Can someone review my NROTC essay?

Discussion in 'ROTC' started by mikestrong19, May 28, 2013.

  1. mikestrong19

    mikestrong19 New Member

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    If someone could review my NROTC essay ("Discuss your reasons for becoming an Naval Officer" prompt), that would be great:

    “Ask not what your country can do for you — ask what you can do for your country,” is a quote that I hope to fully realize as an officer in the United States Navy. Current and prospective Naval Officers understand that earning a commission is not about power, glory, or income; rather, it is an honor bestowed upon those who wish to serve, lead, and bring out the best in themselves and their subordinates. Like them, I desire to wear the uniform of a Naval Officer to serve my country and honor those who have sacrificed in it before me. I am grateful to the stars and stripes under which I have lived for the past 17 years, and I wish to give back by protecting the freedom of my fellow citizens while serving as a Naval Officer. Using President Kennedy’s famous line as a guide, I want to repay the United States and those who protected its values in prior years by participating in the active defense of life, liberty, and the pursuit of happiness. The U.S. Navy offers me both the opportunity to serve and a unique, challenging environment in which to do so while leading and enhancing the skills and talents of myself and those around me.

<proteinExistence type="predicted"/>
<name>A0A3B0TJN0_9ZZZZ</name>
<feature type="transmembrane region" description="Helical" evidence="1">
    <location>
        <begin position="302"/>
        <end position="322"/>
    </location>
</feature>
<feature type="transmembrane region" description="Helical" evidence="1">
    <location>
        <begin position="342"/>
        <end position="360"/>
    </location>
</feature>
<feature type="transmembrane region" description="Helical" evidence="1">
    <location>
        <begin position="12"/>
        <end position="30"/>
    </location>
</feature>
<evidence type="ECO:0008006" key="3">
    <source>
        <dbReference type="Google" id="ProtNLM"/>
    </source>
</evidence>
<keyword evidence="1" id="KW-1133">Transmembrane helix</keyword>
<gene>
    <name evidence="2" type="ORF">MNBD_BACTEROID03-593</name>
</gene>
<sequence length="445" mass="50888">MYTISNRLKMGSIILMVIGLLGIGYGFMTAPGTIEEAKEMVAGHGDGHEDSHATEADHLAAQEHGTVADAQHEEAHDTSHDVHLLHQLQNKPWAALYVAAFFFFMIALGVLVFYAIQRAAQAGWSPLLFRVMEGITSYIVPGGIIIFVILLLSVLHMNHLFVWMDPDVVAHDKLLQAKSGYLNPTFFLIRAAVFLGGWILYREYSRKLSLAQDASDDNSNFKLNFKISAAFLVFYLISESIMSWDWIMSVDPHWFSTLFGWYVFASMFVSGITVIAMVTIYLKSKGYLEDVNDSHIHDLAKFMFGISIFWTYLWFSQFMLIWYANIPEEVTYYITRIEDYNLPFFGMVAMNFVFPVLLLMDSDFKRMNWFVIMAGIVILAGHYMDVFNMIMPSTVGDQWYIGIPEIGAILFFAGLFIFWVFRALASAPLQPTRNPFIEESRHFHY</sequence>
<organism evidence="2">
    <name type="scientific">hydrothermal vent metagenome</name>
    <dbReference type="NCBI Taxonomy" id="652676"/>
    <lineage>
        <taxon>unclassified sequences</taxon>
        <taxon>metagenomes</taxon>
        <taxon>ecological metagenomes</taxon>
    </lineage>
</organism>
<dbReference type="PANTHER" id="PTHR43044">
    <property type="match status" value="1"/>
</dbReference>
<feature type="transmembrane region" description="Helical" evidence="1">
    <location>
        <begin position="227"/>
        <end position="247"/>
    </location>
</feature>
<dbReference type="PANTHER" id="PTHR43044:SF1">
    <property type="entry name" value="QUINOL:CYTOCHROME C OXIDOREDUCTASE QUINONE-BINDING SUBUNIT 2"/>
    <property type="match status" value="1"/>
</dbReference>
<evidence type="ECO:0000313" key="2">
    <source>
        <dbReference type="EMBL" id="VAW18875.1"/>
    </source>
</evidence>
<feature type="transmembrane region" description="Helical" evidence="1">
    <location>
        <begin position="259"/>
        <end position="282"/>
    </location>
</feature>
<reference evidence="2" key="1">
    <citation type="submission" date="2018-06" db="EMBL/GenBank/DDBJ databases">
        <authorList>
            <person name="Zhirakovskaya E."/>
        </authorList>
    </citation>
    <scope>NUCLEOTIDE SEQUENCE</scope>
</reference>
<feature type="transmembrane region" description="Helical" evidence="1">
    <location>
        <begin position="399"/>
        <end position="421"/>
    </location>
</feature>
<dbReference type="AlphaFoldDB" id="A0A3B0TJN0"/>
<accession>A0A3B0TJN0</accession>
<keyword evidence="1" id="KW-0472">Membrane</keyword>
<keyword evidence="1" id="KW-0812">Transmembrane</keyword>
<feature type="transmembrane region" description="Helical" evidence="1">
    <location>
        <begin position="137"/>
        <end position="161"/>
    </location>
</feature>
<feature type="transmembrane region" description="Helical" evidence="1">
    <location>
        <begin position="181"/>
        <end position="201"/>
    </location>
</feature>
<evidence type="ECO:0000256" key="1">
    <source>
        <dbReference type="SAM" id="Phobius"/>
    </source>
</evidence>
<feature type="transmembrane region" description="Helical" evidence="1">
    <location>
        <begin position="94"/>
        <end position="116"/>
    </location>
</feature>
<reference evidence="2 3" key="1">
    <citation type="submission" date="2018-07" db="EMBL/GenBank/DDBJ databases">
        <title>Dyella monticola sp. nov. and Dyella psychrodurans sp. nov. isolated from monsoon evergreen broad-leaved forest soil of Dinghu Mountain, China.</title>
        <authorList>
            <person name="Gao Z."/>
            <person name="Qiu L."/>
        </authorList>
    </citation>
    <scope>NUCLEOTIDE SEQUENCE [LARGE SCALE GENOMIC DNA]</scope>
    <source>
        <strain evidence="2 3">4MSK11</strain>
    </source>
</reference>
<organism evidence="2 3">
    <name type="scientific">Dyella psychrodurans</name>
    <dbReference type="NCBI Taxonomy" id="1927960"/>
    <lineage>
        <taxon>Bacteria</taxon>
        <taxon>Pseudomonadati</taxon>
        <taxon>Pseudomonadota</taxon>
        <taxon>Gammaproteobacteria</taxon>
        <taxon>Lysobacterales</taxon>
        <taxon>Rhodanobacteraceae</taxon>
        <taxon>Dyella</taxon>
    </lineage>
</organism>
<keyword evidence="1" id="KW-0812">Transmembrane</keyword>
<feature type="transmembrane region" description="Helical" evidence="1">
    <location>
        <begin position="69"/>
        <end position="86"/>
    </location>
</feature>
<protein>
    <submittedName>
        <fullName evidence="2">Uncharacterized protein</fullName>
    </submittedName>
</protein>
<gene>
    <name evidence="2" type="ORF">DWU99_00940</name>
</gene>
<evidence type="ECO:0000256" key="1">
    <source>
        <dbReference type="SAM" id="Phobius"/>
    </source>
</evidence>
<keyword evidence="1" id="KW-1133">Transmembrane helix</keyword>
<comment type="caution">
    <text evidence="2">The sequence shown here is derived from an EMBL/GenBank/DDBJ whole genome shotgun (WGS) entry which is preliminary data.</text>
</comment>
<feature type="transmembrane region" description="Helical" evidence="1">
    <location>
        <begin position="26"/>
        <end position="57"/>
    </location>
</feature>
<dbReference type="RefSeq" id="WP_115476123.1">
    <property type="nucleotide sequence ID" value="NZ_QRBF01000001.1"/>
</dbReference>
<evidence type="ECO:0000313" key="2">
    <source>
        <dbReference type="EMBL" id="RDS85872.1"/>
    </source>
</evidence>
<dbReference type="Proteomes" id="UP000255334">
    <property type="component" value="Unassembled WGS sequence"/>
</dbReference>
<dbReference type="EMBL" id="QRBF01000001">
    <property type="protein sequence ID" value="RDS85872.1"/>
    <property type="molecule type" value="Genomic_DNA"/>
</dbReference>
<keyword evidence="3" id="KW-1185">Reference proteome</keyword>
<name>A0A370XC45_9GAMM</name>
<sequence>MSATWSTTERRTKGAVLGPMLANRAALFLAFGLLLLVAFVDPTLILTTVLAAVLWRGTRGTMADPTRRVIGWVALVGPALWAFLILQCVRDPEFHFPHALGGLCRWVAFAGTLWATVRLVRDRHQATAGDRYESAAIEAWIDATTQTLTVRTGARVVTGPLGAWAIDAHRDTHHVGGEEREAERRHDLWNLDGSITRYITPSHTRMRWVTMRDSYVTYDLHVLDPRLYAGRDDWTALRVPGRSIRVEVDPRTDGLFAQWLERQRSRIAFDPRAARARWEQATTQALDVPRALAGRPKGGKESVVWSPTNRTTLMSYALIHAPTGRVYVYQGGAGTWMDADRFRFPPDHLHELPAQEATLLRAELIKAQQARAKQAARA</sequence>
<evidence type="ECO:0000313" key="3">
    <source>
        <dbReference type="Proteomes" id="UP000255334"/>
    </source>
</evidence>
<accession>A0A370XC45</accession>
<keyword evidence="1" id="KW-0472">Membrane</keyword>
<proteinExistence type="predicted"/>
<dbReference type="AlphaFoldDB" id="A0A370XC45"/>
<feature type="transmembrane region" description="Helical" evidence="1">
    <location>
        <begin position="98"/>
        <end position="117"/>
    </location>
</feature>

The opportunity to lead in the challenging, yet rewarding environment that is the Navy is also a large reason for my application to the NROTC program. Being a Naval Officer means perfecting the art and science of leadership and, in doing so, maximizing the unique talents of both my subordinates and myself. Having been a leader in the NJROTC program, I know firsthand what it means to lead and how rewarding it is to see subordinates grow and succeed. Leadership is important to me not because of power or status, but because of the inherent ability of a leader to help his/her followers fully realize their potential, and in the process, challenge himself/herself to become the best leader possible. There is a powerful sense of accomplishment in leaders who have helped their subordinates navigate the path to success, and that feeling is the ultimate reward for a good leader. In my naval service, I desire to enable both my subordinates and myself to succeed and achieve.
    I want to become a Naval Officer in order to positively affect the careers and lives of my fellow servicemembers through excellence in leadership, as well as to support and defend the Constitution of the United States through the Uniformed Services Oath of Office and the Navy Core Values.


    Thank you for your help.
     
  2. Pima

    Pima Parent

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    JMPO, in the future don't post your essays. There are multiple reasons why.

    1. Too many cooks in the kitchen. Everyone has their own writing style. Take it to an AP Eng teacher.
    2. Plagiarism. People can now cut and paste your essay and use it for their own. From now on ask if anyone wants to read it and you will pm it to them.